As expected at the Bloomfield Hills School Board meeting of September 15th, there were words. For the most part they were the words of soft spoken School Board Superintendent Robert Glass who warned, “A lot is coming down and it will happen very fast. Maybe next week…. (Maybe) Thursday. Superintendent Glass was curious as to how the tax payers would react and he was not the only one.
|Moon rising above tree and clouds above The Doyle Center|
A Bloomfield Hills Township Police car with an officer inside was parked outside the Doyle center Thursday before the 7pm meeting. The squad car might have been there for crowd control but there was no crowd. Less than 40 unofficial people were in attendance. The Police might been prepared to prevent excesses in parking lot proselyting like the ones that required police intervention the day before at City Hall. There was none of that. It was too cold and windy. Inside it was warm and toasty. Refreshments including popcorn with unlimited refills, and a rather good coffee, also with unlimited refills was served.
Of the forty gathered in twice as many empty seats only 12 chose to speak. And only 2 spoke for Bloomfield 20/20 a citizen’s group, with a forty year involvement in school issues who is trying to recall all seven board members. B20/20’s name is reference a clear vision of academics over building construction or other school diversions.
According to Ingrid Day the School Board President, many said they wanted to see and hear more of Superintendent Glass. He therefore was the first on stage and the entire first act. His topic Future Focus/Super indent’s report began as part sermon on the joys of education and part self-help. An Achievement triangle was introduced which included rigor, relationships, and responsiveness. Lacking a pointer, Superintendent Glass struggled with the Achievement Triangle slide but concluded with “You can’t measure yourself by standardized testing alone.” That produced snickers from the audience who thought he was referencing to Andover’s recently announced disappointing Meap scores. The audience was wrong. That was the Gun.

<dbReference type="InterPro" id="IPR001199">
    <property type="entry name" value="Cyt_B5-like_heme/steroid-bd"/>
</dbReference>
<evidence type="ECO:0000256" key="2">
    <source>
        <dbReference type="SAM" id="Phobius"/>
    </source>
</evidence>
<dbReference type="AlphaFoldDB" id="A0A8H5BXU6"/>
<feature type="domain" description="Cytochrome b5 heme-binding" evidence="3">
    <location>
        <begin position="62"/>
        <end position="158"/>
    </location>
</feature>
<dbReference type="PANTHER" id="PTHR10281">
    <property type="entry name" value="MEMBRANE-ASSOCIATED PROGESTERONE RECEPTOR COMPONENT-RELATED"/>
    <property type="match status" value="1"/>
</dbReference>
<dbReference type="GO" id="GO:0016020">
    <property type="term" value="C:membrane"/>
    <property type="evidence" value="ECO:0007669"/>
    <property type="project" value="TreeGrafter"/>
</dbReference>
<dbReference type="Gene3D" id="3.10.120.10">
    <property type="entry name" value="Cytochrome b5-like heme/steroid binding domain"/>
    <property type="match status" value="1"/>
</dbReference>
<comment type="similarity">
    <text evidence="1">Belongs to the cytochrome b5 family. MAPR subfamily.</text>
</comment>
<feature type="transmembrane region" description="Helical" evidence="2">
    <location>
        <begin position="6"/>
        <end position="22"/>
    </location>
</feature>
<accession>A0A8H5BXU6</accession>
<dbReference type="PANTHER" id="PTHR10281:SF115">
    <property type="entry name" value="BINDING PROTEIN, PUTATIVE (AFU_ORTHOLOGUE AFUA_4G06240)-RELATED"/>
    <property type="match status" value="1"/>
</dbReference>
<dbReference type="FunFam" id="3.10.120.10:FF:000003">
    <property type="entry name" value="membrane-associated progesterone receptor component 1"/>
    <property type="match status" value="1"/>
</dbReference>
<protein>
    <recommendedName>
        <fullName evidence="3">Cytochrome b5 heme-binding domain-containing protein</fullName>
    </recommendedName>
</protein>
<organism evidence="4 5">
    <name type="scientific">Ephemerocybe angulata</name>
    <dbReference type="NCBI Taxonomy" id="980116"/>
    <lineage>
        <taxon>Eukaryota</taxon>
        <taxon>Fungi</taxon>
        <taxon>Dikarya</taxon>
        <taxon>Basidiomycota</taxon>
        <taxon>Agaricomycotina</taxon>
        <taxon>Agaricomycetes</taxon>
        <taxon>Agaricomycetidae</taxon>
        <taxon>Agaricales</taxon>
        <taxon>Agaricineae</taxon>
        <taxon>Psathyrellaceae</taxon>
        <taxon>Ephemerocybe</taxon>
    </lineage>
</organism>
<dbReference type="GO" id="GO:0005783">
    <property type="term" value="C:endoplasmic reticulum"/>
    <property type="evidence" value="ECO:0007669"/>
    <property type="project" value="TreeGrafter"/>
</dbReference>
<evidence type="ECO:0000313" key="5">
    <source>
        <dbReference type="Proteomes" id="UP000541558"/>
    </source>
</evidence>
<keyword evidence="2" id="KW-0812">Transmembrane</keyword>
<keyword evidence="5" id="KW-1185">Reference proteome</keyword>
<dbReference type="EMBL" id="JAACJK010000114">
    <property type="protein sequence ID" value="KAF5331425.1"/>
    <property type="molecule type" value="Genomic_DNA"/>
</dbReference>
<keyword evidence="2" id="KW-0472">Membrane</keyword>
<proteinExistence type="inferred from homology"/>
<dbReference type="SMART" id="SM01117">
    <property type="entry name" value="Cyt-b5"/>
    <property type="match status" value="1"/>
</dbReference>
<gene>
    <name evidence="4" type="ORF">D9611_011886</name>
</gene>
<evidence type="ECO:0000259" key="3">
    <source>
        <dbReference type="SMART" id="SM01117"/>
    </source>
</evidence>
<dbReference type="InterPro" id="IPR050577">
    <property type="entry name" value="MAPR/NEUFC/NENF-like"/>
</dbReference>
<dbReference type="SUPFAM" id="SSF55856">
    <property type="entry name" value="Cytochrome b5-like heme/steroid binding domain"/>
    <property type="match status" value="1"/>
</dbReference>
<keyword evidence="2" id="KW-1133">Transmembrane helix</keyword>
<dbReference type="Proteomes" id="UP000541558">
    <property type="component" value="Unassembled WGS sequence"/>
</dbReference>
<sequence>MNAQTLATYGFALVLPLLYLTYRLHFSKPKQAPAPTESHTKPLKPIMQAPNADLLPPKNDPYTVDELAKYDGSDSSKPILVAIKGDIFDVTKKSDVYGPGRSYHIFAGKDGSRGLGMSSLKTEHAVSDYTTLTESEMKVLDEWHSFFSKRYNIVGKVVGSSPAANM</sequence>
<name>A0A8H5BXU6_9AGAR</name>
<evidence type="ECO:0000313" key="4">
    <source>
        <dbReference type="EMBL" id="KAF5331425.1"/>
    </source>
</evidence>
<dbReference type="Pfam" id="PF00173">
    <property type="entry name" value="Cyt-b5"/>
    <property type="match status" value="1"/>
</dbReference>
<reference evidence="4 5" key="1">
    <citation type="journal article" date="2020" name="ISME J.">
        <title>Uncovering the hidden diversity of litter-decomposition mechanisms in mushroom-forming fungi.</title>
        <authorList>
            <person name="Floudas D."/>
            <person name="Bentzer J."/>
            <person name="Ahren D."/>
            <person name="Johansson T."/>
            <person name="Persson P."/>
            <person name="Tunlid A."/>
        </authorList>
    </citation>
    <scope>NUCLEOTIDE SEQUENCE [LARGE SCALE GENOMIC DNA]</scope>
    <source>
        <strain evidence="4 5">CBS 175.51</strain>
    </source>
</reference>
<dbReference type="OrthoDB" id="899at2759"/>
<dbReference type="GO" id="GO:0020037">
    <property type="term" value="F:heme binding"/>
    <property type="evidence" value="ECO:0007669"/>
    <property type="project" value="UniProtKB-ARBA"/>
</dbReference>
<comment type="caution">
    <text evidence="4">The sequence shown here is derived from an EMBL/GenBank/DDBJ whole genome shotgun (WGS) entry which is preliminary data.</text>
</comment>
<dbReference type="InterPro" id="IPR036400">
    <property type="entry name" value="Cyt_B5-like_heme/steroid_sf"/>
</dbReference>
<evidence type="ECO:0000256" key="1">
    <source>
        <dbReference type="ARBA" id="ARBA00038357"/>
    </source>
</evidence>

The Recall or B20/20 was never mentioned by name. There was reference to “the high school thing” and another to “people who go off the deep end.” School office consolidation was moving along nicely and would continue. A time line of school consolidation between now and 2015 would soon be on the School Board’s website. There would also be Transition Planning page and fall back options called Plan B. A Program Comparison chart between option A and B would also be available. With all of the above provided in the next week or so one could track the consolidation step by step.
Then came the big warning bombshell of the evening. The Governor of the State, of Michigan, Mr. Rick Snyder was mentioned, in passing. As was the State legislature. “A lot is coming down,” Superintendent Glass explained. There was one party and it was completely in control and “they are moving fast. Maybe next week….(maybe) Thursday.” What Superintendent Glass was talking about was the Choice / Charter school concept that would allow any student to choose any school. While nonresidents attending Bloomfield Hills Schools currently pay a fair tuition, students under the choice/charter concept would not pay as much. Superintendent Glass asked, “What about you the tax payer? Are you willing to let people in who won’t pay full freight?”
If the Bloomfield Township Library is an example the answer is no.
The second act was the public comments. Some deplored B20/20. Some loved the school board. Some deplored the idea of a recall election which could cost the district an estimated $85,000. Many offered a conciliatory note. Brandon Kaufman wearing a green One Bloomfield United tee-shirt said that today many people for many reasons were angry. Maybe B20/20 was angry. He just wished they’d find something better to direct their anger at. People can come together. Quoting a popular newscaster he said one should put your heart in the mind of the person you most disagree with to see if you can find a common ground.
Wherever you live in the Bloomfield Hills School District, you are most likely a long way from the Doyle Center which is a short stroll from the village of Franklin. A long enough car ride for most meeting attendees to realize that they had just been played. Played at the Play so to speak. A jolly good show but not the expected Board meeting where issues would be discussed, solutions suggested, and perhaps votes taken. It was this writer's first visit to a school board meeting and I left. slurping still hot coffee, popcorn in hand, knowing no more about the seven members up for recall than I did before.
My wife and I once saw the Phantom of the Opera. We sat by the orchestra pit and after the show we watched the musicians pack up and go. My wife pointed out a keyboard, and said that was for the Phantom when he played . I was more than little taken aback. When the Phantom played the the organ on stage he was just going through the motions while somebody off stage played for him ?
"Do you still believe in Santa Claus, ?" my wife asked.
Many people on both sides of the school board election fervently believe in their cause and those beliefs are being reinforced by clever campaigns. Regrettably such fervor interferes with, and sometimes preclude some common sense questions we all should be asking.
More relative than this—the play's the thing
Wherein I'll catch the conscience of the King.